In search of inspiration, Caroline Deacon invites established writers and illustrators to tell us about their creative space. This month features Maisie Chan.

Maisie is based in Glasgow and her debut novel Danny Chung Does Not Do Maths will be out in June 2021 with Piccadilly. She has written early reader books for Hachette and Collins and a collection of fairy tales, myths and legends in Stories From Around the World for Scholastic, as well as many stories for The Big Think. She also started the group Bubble Tea Writers to support and encourage new British East and Southeast Asian writers in the UK. When Maisie isn't writing, she enjoys yoga, choosing which face mask to wear, and dreaming of the days when bookstores will be open again.


Tell us about your creative space

I now work in four different rooms in the house because of lockdown. This depends on who’s home and what we all need to do. For instance, if I’m leading a workshop and need to be near to the router I’ll use my youngest child's room. As I've become more professional and have deadlines that HAVE to be met, I can work anywhere now. I used to like working in cafes or going away to write on retreats but I don't see myself going anywhere for a while. There is a room that I can use at Peter Pan Moat Brae, the National Centre for Children's Literature and Storytelling, but sadly, I have only been there once for a weekend. I did do some work in there but would love to go again in 2021 before my Writer in Residence runs out.

If it’s term-time and the children are at school, then I will work at the large dining table where I can spread out. I like having the window in front of me with whatever natural light I can get. We live in a basement flat, but luckily it’s not too dreary. When I am desperate, I will use a small desk in my bedroom. It’s uncluttered and it’s good for drafting, but less so if I have notes I need to see. I have only started using it recently because we bought a heater and a wifi booster; before that, it was way too cold to work there. I think I will be using that space more as it's uncluttered and I can shut the world out.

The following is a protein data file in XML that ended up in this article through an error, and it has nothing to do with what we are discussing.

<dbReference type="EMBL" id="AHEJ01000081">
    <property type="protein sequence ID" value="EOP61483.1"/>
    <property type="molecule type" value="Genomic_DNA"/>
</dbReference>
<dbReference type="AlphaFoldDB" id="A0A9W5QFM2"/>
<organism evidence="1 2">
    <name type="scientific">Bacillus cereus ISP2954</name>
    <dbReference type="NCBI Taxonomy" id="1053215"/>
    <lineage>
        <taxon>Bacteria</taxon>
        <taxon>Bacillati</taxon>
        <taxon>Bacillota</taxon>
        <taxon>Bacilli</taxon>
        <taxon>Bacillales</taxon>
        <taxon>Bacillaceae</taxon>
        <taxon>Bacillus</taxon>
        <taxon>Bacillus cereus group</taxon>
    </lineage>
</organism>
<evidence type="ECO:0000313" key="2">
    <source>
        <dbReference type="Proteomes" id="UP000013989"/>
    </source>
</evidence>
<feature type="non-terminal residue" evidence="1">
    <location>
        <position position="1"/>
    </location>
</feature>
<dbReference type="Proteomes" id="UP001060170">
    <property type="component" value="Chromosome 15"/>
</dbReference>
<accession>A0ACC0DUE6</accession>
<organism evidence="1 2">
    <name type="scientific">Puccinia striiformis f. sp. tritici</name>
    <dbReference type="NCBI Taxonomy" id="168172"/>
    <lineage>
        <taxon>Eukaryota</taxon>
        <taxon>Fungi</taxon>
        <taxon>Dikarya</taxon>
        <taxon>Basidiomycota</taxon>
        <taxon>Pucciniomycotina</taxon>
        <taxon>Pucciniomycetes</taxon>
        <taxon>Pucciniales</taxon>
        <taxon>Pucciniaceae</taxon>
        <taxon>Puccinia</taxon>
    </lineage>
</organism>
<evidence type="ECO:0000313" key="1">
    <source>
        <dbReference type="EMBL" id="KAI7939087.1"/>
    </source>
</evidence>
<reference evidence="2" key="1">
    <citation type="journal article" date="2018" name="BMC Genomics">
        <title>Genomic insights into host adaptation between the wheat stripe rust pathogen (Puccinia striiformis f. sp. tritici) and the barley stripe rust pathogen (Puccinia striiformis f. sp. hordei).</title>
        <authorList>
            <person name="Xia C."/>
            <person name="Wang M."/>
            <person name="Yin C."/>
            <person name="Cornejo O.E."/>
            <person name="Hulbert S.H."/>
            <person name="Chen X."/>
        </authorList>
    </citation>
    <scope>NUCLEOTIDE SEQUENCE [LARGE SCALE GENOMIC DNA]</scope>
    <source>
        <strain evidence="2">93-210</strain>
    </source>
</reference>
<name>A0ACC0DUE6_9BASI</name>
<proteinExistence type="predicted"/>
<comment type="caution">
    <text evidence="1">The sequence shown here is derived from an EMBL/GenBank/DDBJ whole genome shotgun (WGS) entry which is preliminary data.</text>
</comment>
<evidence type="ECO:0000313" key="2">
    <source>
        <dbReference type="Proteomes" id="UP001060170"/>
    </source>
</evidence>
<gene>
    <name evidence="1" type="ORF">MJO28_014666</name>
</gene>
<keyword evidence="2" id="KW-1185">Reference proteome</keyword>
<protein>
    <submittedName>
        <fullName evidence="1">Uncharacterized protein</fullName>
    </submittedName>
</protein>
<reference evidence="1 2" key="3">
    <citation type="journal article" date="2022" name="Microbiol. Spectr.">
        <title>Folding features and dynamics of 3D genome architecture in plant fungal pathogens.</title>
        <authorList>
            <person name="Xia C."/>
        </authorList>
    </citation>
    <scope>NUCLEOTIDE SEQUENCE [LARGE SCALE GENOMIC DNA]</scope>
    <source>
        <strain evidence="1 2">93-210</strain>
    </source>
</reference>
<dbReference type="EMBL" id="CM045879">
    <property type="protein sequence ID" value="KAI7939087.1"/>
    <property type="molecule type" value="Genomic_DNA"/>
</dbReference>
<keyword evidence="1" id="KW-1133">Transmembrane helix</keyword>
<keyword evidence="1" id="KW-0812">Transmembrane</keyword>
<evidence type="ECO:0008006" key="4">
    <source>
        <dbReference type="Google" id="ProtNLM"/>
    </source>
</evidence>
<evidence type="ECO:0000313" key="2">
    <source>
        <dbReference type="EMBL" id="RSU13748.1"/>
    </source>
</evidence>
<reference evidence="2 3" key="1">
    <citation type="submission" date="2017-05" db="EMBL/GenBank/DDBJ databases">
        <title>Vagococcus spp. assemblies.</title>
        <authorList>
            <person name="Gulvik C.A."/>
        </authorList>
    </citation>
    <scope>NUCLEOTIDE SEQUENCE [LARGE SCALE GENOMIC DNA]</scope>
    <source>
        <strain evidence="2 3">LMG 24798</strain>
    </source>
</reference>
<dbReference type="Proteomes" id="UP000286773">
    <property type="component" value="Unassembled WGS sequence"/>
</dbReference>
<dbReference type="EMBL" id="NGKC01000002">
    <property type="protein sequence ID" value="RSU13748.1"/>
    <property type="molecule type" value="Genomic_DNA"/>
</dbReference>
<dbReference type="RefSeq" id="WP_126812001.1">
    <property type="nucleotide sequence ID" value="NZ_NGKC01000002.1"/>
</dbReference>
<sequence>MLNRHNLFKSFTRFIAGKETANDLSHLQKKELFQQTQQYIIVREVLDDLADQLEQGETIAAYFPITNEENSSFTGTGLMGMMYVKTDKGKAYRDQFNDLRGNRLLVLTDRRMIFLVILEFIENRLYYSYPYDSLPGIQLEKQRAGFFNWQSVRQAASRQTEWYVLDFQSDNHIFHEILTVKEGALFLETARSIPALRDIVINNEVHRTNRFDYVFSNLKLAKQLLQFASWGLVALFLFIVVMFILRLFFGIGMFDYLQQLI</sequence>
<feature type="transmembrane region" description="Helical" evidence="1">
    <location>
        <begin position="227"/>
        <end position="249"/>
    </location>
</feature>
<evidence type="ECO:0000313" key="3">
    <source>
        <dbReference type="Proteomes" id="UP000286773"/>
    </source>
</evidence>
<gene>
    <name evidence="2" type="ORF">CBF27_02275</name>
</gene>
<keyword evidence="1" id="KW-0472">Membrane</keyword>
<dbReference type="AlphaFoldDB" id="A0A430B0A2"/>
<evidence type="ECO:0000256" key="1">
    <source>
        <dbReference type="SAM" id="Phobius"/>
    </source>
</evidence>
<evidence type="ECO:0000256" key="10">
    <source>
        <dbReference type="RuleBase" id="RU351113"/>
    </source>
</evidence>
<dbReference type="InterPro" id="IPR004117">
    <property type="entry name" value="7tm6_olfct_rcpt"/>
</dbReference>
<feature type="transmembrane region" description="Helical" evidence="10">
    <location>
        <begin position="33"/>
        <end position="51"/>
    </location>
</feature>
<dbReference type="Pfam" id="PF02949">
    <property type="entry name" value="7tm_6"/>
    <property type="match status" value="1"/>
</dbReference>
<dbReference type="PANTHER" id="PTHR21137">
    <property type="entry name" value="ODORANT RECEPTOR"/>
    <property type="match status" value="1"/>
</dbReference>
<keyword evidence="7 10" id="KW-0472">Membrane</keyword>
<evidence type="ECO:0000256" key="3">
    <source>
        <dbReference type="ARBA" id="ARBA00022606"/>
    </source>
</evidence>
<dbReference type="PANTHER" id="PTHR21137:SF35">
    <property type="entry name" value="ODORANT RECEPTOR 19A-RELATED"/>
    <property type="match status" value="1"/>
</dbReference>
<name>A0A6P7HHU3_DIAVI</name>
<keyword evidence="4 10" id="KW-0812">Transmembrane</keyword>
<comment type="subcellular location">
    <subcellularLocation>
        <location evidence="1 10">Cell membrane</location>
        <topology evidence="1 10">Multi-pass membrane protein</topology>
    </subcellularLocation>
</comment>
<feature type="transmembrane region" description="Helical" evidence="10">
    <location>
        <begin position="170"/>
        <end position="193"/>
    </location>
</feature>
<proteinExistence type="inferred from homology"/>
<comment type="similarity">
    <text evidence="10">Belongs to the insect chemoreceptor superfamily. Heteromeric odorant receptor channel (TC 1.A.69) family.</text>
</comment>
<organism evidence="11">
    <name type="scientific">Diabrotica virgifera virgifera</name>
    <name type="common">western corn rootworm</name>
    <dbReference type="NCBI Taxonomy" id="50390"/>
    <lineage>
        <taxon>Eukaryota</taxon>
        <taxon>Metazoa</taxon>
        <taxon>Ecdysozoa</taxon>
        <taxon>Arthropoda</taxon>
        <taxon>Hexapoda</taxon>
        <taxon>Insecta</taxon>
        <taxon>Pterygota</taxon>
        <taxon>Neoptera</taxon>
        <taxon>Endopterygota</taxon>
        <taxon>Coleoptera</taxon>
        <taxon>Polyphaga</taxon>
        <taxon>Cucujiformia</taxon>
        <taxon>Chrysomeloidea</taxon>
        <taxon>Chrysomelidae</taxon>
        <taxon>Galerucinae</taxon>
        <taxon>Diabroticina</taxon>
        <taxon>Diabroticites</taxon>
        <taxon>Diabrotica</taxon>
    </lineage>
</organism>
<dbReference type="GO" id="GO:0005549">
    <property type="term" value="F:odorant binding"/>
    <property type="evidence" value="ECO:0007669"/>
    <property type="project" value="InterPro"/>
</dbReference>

The white bureau works sometimes but it's in a hallway so there are always people going in and out of the living room there. I've just added some colourful lights to it as there are no windows in that hallway and it can get very dreary.


Your creative tools - what are they? 

I have two laptops; a MAC Airbook that I use mainly for screenwriting. I have Final Draft on there, as well as Highland 2 – both are screenwriting software. I might use my MAC also for editing via One Drive. But I prefer to use my old large Lenovo laptop as it has a large screen and I am more familiar with the functionality of it. I do have Scrivener which I used to draft my first novel. But I have found that really, I mainly like to use Word. I will often use a roll of large paper to plan out my novel from beginning to end, or little index cards. I often write a to-do list out on scrap paper.


Do you have a routine? 

This varies again, depending on who is home, what I need to do and what other responsibilities I have. If the children are at school I usually work between 10-2.30pm. I sometimes hire a babysitter if I have a large project that I need to work on. That saves me from leaving the house to pick up the children. I have been known to work when I have insomnia in the early hours of the morning. And if I have a particularly stringent deadline, I’ve been known to work until 11pm. But I really try not to do that kind of work, and I hope publishers are mindful that we can't always get work back to them in a day or two. I work weekends if I need to catch up on things. During lockdown, I work weekends to take the pressure off myself during the week when I have to home school. At the moment I am not going anywhere or seeing anyone, so it doesn't feel as bad to work odd days.